The conventional wisdom says that bathroom and kitchen remodeling reaps the highest ROI (Return On Investment). However, this can change on a year to year basis depending on several factors.
When allocating the home improvement money as tax refund season looms and another economic stimulus package is discussed, it's important to stay current.
Factors Affecting Home Equity on Remodels
- Emerging energy-efficient technology
- Sustainable, green building products
- Economic environment
- Seasonal/availability prices of construction materials (for example, a few years ago the price of concrete spiked while China was experiencing a construction surge.)
- Time of the year (remodeling contractor fees can vary; outdoor projects in the winter vs indoor projects during the summer, etc.)
- The cost of electricity, natural gas, and heating oil
The Current Remodeling Cost vs Recoup Value Statistics
Remodeling magazine keeps up with home improvement cost/return statistics. The national average presented is generated from US regional data. What does this mean if the home is outside the US? It means nothing is nailed down, but due to today's global economy, general economic trends may be able to be extrapolated.
Their 2008-2009 national averages report reveals that the ROI on almost all projects is down from 2007. It may be speculated that this may be due to the slumping and uncertain real estate market, leading to uncertainty. Only three remodeling projects are trending up:
What's in the Future for Remodeling Trends?
Bathroom remodel. The old stand-by maintains its importance. Why? Perhaps because it remains the most personal room in the home and the fixtures can be very cost-intensive per square foot. The average cost of the bath remodel is $51,455; the resale value is $36,400; and the recoup value is 70.7%. Yes, resale is lower than investment, but recall that this is today's cost recoup data relative to 2007.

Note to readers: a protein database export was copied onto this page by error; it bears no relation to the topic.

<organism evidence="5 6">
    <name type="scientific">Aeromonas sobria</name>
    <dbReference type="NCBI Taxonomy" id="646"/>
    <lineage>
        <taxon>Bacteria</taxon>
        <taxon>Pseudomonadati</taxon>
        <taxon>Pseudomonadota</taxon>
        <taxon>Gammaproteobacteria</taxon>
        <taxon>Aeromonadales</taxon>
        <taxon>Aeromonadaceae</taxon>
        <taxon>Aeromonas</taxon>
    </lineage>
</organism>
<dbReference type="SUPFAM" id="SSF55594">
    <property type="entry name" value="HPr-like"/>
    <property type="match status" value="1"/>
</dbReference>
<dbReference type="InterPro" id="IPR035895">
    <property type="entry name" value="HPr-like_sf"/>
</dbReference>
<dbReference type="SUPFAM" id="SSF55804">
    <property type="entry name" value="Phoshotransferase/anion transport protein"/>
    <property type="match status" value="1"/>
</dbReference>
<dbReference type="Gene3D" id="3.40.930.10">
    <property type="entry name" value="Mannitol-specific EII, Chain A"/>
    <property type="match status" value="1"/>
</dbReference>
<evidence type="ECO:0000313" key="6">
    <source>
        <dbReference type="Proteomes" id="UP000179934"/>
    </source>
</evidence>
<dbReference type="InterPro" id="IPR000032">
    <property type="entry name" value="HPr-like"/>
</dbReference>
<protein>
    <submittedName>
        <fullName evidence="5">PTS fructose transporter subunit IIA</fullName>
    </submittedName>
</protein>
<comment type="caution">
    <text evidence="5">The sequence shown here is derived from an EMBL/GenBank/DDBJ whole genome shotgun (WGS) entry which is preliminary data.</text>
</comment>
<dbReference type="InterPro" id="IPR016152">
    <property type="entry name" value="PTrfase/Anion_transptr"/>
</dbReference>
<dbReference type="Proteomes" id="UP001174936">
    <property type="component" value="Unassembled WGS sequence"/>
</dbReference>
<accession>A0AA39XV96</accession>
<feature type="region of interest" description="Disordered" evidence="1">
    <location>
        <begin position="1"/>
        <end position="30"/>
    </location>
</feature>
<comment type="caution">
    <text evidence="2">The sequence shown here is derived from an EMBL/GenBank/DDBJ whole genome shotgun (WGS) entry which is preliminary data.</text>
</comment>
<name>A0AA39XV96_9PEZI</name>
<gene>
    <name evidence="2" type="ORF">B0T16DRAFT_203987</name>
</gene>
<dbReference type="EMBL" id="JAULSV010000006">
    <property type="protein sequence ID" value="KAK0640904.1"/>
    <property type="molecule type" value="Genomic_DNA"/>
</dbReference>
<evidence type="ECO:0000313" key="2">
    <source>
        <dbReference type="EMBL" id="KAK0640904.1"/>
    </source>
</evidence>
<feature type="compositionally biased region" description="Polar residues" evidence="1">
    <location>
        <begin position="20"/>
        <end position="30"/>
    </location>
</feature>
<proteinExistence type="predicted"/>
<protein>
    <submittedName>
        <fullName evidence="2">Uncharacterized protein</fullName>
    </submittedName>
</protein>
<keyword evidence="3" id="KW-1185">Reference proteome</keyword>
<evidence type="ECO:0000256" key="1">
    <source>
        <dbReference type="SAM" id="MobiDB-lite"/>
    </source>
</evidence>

- Deck addition using Trex or other composite deck materials. This may reflect the tendency to spend more family leisure and entertaining time at home (the hip, new term for this is “staycations”) rather than taking vacations and traveling during tough economic times with uncertain fuel costs. The average cost comes in at $37,498; the resale value is $23,706; and the recoup is a healthy 63.2%. Once again, this percentage is up from the percentage in 2007.
- Siding replacement using foam backed vinyl. The fact that foam backed vinyl siding (which means added insulation) went up while cement fiber siding (such as Hardi products) went down may indicate that the trend is that energy savings are trumping durability. The vinyl statistics are: average cost is $12,528; resale is $10,074; and recoup is 80.4%.
Currently, more focus is on exterior rather than interior projects. With more homeowners electing to sit tight, this may be a hedge against both high and uncertain energy costs.
With the home resale market in a slump, homeowners may be more focused on lowering utility bills and not moving rather than banking on ROI.